Wednesday, March 2, 2011

The Ferry is Broken.

This will be a short blog, as it was a brief, amusing story that will only truly resonate with those of us who have rode the ferries’ of Samoa. On Saturday morning after my epic journey to get to the wharf, I found myself situated on the small ferry at 11:45am, just 15 minutes before the ferry was to depart. Gazing at the sea, I felt a sense of unease as I had not taken any Dramamine, but the weather looked promising and the waves seemed pretty flat from my prospective. I took out my travel lavalava (I always bring an extra to use as a pillow, bed sheet, or towel), crumbled it up into a ball, and put my head down to nap.

I awoke 15 minutes into the trip. A storm had blown in and the ferry was splashing water on our ankles. Too tired to care and a bit seasick, I put my bag on the seat beside me and went back to attempting sleep. At one ‘o clock I received a call from Dana: “We can get our tattoo’s at 3:30 today, does that work for you?” I excitedly answered yes, but checking the progress of the boat, I was not so sure. Land was not in sight after an hour on the boat, and the journey usually only takes about an hour, maybe an hour and fifteen minutes.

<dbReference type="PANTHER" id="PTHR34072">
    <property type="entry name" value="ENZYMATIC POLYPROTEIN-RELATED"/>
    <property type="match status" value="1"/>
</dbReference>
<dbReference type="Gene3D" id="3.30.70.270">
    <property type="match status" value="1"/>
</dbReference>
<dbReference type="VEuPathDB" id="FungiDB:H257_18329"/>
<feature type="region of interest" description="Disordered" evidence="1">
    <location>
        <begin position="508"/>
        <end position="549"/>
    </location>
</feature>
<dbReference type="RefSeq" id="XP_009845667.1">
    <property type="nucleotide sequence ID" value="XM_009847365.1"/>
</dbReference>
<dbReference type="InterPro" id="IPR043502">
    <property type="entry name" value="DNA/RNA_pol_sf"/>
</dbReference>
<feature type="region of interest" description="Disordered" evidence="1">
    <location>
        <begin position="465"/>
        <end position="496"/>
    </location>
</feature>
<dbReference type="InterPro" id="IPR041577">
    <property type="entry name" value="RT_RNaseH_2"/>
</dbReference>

An hour and a half into the journey we were still a good distance from land, and when we finally docked, it was just before two. Then to the shock of us all, the ramp that lets passengers, both on foot and in vehicles, onto the ferry, was stuck – it would not lower! I called Lili and was about to call Dana to tell her I would not be making it to town on time, when the ferry workers pulled out the entrance ramps that are used with the big ferry (the big ferry has a side entrance for passengers) and in a makeshift manner, they propped the ramp up against the side of the small ferry. It barely reached, so four workers had to hold it in place as we crossed in a single file across the ramp and onto the waiting dock. The two men on the end helped people step down, as there was a gap about a foot high between the ramp and the pavement below. The five cars that had been on the boat were out of luck, although they must have made it off at some point because they were not there the next morning when I returned to Savaii.

I hailed a taxi, got to town at 3pm, and had just enough time to visit the market before heading over for my tattoo. But that’s another story, read on to see how that went!

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